Tim Jenison of San Antonio, Texas, would probably have made an interesting subject for a documentary even if he had never undertaken the project at the heart of Tim’s Vermeer. A tinkerer from an early age, he founded NewTek Inc., a hardware and software company whose various products have won him wealth, awards and (most of all) the leisure to pursue a wild hair like this one. Jenison mentioned his Vermeer project to his longtime friend Penn Jillette, of the comedy-magic duo Penn & Teller, and the two magicians decided that even if the project failed, there was a movie in it. The result is Tim’s Vermeer, narrated by Penn Jillette and directed by Teller.
Jillette and Teller’s movie focuses on Jenison’s obsession with the 17th-century Dutch painter Johannes Vermeer, who died at 43 in 1675, and whose reputation went into eclipse for more than 200 years. Never prolific (only 34 pictures are widely attributed to him, with some estimates going as high as 60), Vermeer is today revered as one of the greatest of the Dutch masters, renowned for the almost photographic realism of his painting—“painting with light,” some have called it.
Jenison dismissed that term out of hand. “You can’t paint with light,” he says in the movie, “you have to paint with paint.” But the question remains: How did Vermeer do it?
“As a video guy,” says Jenison of Vermeer’s work, “I’m looking at this image, and I see a video image; I see something that looks like it came out of a video camera.”
It was British artist David Hockney’s book Secret Knowledge that first inspired Jenison. Hockney’s book suggested, controversially, that the great artists of the Renaissance (and after) may have used more than their eyes and imaginations to produce their great paintings: They may have exploited the technology of their day—early experiments in optics, lenses, the camera obscura, etc.—to develop trade secrets that they then took to their graves.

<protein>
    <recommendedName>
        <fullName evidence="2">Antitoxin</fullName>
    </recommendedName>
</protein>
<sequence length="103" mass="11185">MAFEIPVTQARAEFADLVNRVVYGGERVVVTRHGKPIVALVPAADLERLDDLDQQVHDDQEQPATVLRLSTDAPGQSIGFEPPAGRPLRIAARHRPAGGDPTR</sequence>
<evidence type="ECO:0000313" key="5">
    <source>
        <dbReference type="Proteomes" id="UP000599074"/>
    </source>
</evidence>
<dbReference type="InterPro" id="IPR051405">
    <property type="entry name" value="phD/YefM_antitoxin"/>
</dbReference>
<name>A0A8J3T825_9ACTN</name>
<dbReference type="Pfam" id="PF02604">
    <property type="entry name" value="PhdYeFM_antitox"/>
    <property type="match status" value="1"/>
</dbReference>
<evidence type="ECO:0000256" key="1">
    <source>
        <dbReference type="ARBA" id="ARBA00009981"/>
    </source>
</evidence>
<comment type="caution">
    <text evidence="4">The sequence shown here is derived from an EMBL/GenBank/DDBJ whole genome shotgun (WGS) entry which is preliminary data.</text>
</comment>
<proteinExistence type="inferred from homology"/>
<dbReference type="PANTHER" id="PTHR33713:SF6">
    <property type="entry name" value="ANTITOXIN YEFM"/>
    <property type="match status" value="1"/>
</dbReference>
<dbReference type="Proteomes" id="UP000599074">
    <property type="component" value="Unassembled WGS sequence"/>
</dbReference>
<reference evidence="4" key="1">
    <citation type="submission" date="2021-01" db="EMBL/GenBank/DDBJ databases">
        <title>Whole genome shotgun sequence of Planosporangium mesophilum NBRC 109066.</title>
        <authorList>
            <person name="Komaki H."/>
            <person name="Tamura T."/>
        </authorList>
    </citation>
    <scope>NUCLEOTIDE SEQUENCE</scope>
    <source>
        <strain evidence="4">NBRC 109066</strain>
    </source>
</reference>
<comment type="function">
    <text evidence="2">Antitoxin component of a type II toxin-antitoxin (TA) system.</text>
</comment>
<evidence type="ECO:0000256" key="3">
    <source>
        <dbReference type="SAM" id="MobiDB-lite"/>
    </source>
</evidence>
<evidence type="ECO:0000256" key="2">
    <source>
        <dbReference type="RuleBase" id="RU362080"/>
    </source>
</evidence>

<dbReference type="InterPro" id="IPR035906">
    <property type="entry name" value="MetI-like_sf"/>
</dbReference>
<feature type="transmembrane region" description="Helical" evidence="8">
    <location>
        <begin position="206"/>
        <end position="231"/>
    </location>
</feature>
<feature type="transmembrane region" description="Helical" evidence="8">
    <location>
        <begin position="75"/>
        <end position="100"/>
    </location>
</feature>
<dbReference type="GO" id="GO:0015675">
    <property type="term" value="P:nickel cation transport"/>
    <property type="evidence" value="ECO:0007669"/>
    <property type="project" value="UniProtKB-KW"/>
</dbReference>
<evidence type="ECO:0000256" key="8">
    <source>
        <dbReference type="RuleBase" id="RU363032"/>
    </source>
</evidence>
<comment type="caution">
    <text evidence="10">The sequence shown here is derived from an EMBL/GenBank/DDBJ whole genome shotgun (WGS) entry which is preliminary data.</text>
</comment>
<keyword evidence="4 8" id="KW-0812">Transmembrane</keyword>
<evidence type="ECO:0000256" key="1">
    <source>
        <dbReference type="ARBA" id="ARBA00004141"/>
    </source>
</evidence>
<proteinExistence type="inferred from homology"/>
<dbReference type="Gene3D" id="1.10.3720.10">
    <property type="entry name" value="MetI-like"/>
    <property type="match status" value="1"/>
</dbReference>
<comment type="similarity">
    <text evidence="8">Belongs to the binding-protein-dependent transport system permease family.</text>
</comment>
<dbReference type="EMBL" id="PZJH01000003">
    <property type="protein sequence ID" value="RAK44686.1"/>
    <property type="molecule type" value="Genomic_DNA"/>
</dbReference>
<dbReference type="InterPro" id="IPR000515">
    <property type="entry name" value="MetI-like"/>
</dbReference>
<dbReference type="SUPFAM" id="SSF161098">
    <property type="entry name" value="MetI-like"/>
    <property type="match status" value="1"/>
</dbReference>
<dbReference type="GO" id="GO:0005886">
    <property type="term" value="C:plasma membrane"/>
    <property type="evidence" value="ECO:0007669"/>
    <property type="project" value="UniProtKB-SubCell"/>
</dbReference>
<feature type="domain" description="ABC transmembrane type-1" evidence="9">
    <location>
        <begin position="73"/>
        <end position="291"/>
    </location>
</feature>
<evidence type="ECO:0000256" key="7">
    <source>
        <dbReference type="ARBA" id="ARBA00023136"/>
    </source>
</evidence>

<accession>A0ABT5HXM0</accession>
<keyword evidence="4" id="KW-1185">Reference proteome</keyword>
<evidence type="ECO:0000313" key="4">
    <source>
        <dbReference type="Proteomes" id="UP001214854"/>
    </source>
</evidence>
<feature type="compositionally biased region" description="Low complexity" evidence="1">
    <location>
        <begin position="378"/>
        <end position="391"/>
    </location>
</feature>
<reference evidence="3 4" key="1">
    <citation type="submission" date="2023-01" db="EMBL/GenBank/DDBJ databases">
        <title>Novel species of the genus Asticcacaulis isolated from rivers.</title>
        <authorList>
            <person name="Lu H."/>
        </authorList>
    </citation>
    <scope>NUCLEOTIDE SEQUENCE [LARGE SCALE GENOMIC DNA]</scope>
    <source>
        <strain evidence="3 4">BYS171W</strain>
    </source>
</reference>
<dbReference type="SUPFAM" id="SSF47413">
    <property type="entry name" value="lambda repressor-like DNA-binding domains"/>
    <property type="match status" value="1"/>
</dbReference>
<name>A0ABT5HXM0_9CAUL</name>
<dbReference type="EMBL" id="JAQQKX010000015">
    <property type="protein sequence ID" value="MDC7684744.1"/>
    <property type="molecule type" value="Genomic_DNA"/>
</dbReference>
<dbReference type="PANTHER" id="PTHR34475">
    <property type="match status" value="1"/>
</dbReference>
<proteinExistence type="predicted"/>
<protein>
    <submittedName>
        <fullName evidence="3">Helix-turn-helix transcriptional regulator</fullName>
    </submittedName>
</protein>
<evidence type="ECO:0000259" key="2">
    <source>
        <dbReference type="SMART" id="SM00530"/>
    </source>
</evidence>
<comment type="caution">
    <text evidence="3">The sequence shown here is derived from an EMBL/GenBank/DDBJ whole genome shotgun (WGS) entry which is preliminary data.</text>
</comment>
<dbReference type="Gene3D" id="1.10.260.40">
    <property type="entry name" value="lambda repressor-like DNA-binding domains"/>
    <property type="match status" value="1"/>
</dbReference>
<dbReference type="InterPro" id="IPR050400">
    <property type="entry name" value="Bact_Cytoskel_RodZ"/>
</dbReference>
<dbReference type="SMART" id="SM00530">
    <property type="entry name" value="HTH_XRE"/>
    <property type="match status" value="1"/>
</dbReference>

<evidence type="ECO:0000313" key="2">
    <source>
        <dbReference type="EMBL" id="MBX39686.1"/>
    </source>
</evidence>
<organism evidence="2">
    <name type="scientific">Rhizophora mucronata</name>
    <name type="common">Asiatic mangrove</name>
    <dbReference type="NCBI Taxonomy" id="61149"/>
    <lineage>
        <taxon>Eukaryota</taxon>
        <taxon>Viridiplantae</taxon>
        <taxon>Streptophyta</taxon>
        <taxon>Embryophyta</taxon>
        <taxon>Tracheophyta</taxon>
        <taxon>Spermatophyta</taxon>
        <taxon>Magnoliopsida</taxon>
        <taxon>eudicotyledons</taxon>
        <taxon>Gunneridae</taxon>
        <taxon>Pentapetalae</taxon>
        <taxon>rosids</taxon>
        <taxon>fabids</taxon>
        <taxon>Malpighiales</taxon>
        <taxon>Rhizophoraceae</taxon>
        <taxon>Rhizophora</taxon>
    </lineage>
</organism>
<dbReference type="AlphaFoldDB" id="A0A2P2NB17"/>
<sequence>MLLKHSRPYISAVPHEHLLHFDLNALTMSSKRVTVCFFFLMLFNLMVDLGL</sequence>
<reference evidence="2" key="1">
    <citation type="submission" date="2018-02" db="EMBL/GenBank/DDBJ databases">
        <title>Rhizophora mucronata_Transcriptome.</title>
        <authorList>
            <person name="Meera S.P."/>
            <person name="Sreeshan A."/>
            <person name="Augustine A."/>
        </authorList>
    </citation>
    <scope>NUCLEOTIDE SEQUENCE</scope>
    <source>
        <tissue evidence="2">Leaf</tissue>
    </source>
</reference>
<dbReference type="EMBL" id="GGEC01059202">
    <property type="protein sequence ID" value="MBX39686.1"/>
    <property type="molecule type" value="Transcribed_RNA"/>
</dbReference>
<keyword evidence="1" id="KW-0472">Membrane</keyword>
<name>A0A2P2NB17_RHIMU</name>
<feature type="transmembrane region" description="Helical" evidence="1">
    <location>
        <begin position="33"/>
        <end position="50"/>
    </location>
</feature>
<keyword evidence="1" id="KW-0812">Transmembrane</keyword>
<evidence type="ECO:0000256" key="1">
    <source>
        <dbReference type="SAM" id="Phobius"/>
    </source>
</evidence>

This set Jenison to thinking: What if Vermeer, who left no record of any real artistic training, did something like that? Another book, Vermeer’s Camera by Philip Steadman, reinforced the idea.
So Jenison, who himself had no training at all as a painter, set out to see if he could duplicate one of Vermeer’s paintings using only technology and materials that would have been available to Vermeer himself. The one he chose was “The Music Lesson” because of its complexity and multitude of elements. It would mean duplicating exactly the room in which Vermeer painted and everything in it, then using the doohickeys Jenison developed that Vermeer might also have used (or something like them) to paint “The Music Lesson” in the first place.
That’s probably as much as I should tell you about the “plot” of Tim’s Vermeer, since much of the fun of this brief documentary lies in going with Jenison through all the nuts and bolts—and setbacks and hurdles—of his project.
The movie is entertaining on that level, but on another level it’s even more stimulating, because it explores the intersection between technology and the artistic temperament.
“There’s this modern idea,” Jenison says, “that art and technology must never meet.” A modern attitude, Jenison suggests, that artists 300 or 400 years ago didn’t necessarily share.
It’s a kind of modern arrogance that sometimes makes us think, however unconsciously, that because they didn’t have electronics in the past, they didn’t have technology—or that because they didn’t have light-sensitive film emulsions, they didn’t have a grasp of certain basic photographic principles. Watching Tim’s Vermeer, I remembered something a theater instructor of mine once said: “You cannot separate technique from artistry.” Substitute “technology” for “technique” and any other art for acting, and you have the crux of Tim Jenison’s experiment, and of Jillette and Teller’s movie about it.
In the end, does a hypothetical reliance on technology that would have been state-of-the-art (ironic term!) in the 1600s make Vermeer more or less of a genius? Jillette, in his commentary, answers that question, and his and Teller’s modest, intriguing documentary makes a persuasive argument that he’s right.